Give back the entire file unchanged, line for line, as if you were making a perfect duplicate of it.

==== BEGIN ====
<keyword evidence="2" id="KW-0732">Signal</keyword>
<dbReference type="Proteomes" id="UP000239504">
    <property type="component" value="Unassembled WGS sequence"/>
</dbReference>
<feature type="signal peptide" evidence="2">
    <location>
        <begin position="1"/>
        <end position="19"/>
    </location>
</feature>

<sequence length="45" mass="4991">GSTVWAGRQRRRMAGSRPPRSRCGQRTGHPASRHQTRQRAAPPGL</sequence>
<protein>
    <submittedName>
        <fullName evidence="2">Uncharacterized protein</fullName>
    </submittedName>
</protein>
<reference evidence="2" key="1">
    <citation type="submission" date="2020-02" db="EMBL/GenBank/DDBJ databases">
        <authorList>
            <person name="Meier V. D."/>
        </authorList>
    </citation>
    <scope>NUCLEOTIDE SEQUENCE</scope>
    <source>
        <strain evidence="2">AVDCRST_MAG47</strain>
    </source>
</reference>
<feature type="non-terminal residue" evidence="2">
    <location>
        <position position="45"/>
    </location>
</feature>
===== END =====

<keyword evidence="2" id="KW-0732">Signal</keyword>
<dbReference type="Proteomes" id="UP000239504">
    <property type="component" value="Unassembled WGS sequence"/>
</dbReference>
<feature type="signal peptide" evidence="2">
    <location>
        <begin position="1"/>
        <end position="19"/>
    </location>
</feature>

<sequence length="45" mass="4991">GSTVWAGRQRRRMAGSRPPRSRCGQRTGHPASRHQTRQRAAPPGL</sequence>
<protein>
    <submittedName>
        <fullName evidence="2">Uncharacterized protein</fullName>
    </submittedName>
</protein>
<reference evidence="2" key="1">
    <citation type="submission" date="2020-02" db="EMBL/GenBank/DDBJ databases">
        <authorList>
            <person name="Meier V. D."/>
        </authorList>
    </citation>
    <scope>NUCLEOTIDE SEQUENCE</scope>
    <source>
        <strain evidence="2">AVDCRST_MAG47</strain>
    </source>
</reference>
<feature type="non-terminal residue" evidence="2">
    <location>
        <position position="45"/>
    </location>
</feature>